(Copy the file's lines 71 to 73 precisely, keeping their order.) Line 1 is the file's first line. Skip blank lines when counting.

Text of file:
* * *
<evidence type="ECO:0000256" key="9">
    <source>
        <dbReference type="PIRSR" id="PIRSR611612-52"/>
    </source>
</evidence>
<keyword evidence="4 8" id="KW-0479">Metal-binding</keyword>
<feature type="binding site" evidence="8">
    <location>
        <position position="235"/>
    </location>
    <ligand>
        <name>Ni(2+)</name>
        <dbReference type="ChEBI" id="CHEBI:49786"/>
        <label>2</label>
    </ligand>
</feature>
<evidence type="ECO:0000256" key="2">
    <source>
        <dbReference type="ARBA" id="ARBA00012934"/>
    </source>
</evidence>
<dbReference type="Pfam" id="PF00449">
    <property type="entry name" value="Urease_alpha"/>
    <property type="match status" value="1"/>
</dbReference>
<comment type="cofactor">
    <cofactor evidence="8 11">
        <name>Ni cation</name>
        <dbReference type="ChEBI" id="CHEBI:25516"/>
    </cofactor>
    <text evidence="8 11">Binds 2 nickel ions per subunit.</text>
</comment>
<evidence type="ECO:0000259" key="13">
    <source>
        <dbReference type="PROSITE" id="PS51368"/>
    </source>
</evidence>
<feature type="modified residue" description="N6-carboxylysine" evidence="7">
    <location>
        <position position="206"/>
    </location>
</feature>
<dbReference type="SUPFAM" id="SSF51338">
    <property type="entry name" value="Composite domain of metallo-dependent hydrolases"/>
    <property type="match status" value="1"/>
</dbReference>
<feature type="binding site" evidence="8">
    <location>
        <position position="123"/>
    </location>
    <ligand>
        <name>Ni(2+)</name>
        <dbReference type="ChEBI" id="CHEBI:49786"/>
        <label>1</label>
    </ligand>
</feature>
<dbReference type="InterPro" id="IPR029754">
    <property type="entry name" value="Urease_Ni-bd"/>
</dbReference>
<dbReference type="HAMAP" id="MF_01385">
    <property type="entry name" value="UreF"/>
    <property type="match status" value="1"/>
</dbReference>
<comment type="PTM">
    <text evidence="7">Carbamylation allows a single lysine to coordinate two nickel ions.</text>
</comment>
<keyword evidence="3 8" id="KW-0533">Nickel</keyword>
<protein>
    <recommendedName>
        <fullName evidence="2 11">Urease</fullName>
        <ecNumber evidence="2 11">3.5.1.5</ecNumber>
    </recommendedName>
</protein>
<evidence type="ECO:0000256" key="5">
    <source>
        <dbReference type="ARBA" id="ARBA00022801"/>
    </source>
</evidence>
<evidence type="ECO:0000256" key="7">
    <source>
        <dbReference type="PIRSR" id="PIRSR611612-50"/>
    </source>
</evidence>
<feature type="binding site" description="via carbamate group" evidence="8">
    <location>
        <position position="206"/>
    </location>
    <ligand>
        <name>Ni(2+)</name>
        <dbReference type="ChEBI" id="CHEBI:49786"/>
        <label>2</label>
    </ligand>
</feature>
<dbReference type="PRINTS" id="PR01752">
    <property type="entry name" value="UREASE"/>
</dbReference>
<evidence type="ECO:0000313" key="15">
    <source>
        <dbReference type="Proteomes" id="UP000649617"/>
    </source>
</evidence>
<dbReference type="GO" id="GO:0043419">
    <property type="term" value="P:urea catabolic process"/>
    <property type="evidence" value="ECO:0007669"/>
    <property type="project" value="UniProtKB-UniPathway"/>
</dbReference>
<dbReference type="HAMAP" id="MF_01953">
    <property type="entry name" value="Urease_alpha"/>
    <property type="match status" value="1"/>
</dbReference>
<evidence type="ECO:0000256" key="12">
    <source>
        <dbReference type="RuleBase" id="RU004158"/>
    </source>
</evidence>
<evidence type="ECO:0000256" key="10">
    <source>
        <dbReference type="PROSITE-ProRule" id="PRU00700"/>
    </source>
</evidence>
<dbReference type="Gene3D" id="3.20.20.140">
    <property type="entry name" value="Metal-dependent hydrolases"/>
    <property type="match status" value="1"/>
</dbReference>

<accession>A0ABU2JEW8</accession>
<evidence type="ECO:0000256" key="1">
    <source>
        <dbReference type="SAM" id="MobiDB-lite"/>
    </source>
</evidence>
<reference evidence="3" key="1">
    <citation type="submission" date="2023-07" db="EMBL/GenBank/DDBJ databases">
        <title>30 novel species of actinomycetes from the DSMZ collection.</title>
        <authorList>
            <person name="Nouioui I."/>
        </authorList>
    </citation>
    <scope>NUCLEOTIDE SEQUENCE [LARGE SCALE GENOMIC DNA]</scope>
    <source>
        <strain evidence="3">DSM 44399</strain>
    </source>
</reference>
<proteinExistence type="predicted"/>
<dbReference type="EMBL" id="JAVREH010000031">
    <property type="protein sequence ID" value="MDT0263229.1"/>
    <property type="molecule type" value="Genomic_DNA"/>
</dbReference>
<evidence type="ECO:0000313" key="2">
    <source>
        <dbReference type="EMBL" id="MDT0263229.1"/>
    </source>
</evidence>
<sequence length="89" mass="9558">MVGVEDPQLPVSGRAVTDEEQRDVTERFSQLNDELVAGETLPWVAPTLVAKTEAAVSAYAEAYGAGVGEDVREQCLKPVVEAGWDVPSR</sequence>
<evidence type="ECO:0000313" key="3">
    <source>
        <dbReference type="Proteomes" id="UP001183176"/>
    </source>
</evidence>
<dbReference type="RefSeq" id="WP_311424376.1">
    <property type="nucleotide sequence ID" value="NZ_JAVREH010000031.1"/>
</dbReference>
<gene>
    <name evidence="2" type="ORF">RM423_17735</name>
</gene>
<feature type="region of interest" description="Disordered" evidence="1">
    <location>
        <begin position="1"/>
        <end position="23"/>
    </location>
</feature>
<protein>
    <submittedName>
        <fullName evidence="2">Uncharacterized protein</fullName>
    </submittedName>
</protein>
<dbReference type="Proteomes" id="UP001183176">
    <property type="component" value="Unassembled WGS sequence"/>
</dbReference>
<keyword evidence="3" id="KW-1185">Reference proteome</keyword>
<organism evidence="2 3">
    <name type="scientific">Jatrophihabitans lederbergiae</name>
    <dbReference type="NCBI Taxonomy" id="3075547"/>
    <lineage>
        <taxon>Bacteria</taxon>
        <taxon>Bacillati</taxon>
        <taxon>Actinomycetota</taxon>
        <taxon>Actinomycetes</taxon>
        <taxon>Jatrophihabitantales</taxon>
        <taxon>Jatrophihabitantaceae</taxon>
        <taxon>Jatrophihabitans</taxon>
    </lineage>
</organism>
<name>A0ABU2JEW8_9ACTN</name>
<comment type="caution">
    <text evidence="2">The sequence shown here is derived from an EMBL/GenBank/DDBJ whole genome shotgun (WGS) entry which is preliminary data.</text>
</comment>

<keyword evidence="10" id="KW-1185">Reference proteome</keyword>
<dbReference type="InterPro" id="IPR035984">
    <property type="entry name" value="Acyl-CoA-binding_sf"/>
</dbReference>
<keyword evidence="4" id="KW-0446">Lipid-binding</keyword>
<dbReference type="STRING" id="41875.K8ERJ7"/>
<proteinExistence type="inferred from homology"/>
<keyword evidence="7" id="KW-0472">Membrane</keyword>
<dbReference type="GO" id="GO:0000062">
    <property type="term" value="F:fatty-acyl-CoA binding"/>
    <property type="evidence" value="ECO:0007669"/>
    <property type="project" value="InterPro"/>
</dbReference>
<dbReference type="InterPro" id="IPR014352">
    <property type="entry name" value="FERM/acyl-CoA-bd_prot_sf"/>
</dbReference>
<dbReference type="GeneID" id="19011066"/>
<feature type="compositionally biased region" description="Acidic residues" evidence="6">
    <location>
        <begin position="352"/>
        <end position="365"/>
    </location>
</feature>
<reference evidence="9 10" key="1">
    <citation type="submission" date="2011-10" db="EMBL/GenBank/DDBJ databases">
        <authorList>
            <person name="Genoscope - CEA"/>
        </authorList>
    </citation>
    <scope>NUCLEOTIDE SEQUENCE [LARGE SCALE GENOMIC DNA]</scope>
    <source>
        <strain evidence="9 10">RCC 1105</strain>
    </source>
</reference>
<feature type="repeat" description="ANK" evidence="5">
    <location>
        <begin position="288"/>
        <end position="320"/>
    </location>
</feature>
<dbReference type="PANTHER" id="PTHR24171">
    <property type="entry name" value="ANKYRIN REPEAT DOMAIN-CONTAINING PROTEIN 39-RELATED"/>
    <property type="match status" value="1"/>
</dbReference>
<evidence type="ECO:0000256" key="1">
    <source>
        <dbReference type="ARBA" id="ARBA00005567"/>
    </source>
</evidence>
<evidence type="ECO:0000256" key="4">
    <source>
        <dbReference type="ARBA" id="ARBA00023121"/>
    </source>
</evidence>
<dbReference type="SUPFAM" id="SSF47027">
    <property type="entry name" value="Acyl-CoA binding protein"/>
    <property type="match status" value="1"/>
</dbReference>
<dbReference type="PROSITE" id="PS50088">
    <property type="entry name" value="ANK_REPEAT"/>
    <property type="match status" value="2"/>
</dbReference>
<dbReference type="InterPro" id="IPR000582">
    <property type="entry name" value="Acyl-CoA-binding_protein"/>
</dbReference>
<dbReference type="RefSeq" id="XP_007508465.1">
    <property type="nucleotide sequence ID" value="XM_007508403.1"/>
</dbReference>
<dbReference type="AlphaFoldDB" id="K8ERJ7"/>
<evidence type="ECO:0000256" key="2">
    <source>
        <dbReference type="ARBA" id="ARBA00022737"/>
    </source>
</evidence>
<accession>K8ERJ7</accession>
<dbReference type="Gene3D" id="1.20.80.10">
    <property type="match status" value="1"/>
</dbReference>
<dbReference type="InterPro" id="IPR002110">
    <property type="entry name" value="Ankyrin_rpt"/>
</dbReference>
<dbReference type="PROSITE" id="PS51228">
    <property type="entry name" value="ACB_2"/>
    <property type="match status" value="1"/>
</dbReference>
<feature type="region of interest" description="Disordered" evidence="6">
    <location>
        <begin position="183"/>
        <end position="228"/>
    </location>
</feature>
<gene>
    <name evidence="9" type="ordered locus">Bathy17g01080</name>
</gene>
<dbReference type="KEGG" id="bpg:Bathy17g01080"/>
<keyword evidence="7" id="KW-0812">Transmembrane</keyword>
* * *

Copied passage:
        <ecNumber evidence="2 11">3.5.1.5</ecNumber>
    </recommendedName>
</protein>